Carlisle in the country of Cumbria is the cheapest city for those looking to rent

THE CHEAPEST CITIES FOR TENANTS
Cities Average monthly rental payment (per month) Average asking price for a first-time buyer type property (2 bedrooms and fewer) Average monthly mortgage payment (per month)* Rent versus mortgage
Carlisle £607 £111,268 £413 £194
Hull £638 £113,920 £423 £215
Sunderland £648 £111,263 £413 £235
Stoke-On-Trent £701 £117,113 £434 £266
Doncaster £707 £128,062 £475 £232
Bradford £714 £107,929 £400 £314
Wrexham £754 £129,649 £513 £241
Lancaster £764 £152,062 £564 £200
Aberdeen £775 £102,601 £406 £369
Preston £787 £112,273 £416 £371
Source: Rightmove       
THE MOST EXPENSIVE CITIES FOR TENANTS
Cities Average monthly rental payment (per month) Average asking price for a first-time buyer type property (2 bedrooms and fewer) Average monthly mortgage payment (per month)* Rent versus mortgage
London £2,264 £501,934 £1,862 £402
Oxford £1,561 £338,085 £1,254 £307
Cambridge £1,533 £361,429 £1,341 £193
St. Albans £1,509 £391,964 £1,454 £55
Brighton £1,468 £335,402 £1,244 £224
Bristol £1,336 £280,112 £1,039 £297
Winchester £1,332 £344,638 £1,278 £53
Edinburgh £1,310 £239,028 £946 £365
Chelmsford £1,300 £262,522 £974 £326
Milton Keynes £1,239 £233,320 £865 £373
Source: Rightmove       

Meanwhile, soaring rents across Britain mean that the cost of renting a two-bedroom or small home has increased by 39 per cent in the last five years.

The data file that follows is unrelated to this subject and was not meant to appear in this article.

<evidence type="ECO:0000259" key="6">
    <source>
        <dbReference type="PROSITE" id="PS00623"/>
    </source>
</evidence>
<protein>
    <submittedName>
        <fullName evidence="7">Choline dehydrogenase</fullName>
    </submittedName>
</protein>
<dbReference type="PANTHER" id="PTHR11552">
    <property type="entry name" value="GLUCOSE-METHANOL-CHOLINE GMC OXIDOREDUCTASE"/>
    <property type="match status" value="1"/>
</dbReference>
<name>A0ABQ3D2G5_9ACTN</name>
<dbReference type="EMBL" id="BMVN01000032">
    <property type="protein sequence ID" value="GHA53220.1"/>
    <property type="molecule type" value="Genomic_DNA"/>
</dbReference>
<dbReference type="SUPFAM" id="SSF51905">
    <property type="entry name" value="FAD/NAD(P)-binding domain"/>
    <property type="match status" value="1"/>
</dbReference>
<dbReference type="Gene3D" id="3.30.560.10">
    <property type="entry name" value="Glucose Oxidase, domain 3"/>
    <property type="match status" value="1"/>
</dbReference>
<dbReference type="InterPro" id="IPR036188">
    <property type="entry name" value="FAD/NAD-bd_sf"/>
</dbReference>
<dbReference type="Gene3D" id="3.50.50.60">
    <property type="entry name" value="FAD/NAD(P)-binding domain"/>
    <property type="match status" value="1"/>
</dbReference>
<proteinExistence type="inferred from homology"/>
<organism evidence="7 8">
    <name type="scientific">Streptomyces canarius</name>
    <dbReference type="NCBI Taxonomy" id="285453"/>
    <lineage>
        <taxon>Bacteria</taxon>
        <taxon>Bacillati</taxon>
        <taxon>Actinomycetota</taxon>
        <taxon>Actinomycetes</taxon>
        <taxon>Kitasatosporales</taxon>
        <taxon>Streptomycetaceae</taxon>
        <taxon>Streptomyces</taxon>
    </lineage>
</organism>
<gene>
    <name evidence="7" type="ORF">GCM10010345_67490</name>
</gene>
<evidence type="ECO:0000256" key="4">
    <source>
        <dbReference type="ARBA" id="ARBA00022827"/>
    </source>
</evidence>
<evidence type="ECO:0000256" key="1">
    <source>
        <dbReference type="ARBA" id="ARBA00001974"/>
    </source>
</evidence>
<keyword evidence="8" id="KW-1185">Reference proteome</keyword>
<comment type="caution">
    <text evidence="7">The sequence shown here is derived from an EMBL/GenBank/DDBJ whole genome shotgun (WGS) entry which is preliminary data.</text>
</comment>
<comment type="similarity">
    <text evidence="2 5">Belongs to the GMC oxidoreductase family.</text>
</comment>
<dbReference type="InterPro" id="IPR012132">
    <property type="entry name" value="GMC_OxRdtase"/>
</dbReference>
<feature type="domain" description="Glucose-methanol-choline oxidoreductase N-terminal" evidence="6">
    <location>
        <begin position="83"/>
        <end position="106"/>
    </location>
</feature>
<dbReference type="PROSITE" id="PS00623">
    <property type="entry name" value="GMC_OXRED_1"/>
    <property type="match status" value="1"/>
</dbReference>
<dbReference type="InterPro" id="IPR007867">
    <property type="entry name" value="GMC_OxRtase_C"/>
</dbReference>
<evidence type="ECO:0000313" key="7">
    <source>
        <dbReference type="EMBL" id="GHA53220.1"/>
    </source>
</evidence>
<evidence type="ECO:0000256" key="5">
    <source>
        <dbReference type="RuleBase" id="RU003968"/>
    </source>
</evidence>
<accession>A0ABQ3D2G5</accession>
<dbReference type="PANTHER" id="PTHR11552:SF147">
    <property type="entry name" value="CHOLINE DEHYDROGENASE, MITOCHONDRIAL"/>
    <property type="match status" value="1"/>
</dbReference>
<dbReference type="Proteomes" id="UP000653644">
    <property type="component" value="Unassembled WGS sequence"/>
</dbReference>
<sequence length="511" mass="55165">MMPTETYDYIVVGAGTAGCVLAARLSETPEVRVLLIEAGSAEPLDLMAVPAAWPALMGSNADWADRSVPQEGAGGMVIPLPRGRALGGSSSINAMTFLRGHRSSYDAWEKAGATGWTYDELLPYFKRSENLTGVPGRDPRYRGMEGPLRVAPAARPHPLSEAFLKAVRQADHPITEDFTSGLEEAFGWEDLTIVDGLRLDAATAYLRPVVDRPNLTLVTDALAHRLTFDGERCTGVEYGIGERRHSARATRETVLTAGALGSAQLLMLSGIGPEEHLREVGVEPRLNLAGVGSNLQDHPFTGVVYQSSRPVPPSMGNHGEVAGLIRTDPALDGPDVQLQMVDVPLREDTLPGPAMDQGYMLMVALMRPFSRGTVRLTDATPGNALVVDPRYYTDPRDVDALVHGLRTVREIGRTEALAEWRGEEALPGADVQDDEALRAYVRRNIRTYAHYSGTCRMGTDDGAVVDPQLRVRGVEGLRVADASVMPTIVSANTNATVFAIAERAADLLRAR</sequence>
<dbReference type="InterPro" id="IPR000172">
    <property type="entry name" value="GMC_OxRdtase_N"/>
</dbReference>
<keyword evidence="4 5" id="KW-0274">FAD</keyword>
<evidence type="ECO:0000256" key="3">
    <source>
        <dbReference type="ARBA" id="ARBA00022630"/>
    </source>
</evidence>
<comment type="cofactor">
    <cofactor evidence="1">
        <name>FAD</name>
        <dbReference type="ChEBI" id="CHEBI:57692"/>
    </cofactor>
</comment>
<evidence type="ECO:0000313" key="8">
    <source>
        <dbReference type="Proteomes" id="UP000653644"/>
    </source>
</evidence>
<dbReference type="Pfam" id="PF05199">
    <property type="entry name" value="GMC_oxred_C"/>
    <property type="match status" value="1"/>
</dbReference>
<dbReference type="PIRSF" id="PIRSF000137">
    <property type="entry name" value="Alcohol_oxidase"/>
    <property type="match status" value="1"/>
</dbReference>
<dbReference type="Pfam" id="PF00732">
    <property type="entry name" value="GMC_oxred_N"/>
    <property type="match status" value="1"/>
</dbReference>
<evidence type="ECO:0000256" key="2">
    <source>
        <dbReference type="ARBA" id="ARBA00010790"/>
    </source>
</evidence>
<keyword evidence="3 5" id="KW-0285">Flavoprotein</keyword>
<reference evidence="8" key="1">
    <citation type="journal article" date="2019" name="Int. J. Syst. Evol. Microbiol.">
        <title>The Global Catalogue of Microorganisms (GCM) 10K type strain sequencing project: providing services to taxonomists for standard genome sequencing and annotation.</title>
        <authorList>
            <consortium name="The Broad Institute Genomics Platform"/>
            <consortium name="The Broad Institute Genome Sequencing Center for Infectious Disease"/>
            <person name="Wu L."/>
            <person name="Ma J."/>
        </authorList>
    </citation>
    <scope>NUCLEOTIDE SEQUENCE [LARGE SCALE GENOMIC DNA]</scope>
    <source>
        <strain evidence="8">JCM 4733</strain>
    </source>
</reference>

This compares to a jump of 19 per cent in the cost of buying a similar type of property.

Rightmove claimed that even if a first-time buyer had a smaller deposit of 15 per cent and sought to repay their mortgage over a shorter mortgage term of 25 years, it would still be cheaper to pay a mortgage than rent in 39 out of Britain’s 50 largest cities outside of London.

Rightmove’s Tim Bannister said: ‘These latest figures highlight why so many people remain determined to get onto the ladder, as the soaring costs of renting has meant buying has remained attractive even with higher mortgage rates.

‘Longer mortgage-terms are becoming more common as a way to improve overall affordability and reduce monthly payments, though first-time buyers should be aware of what they are paying in interest compared with their actual mortgage.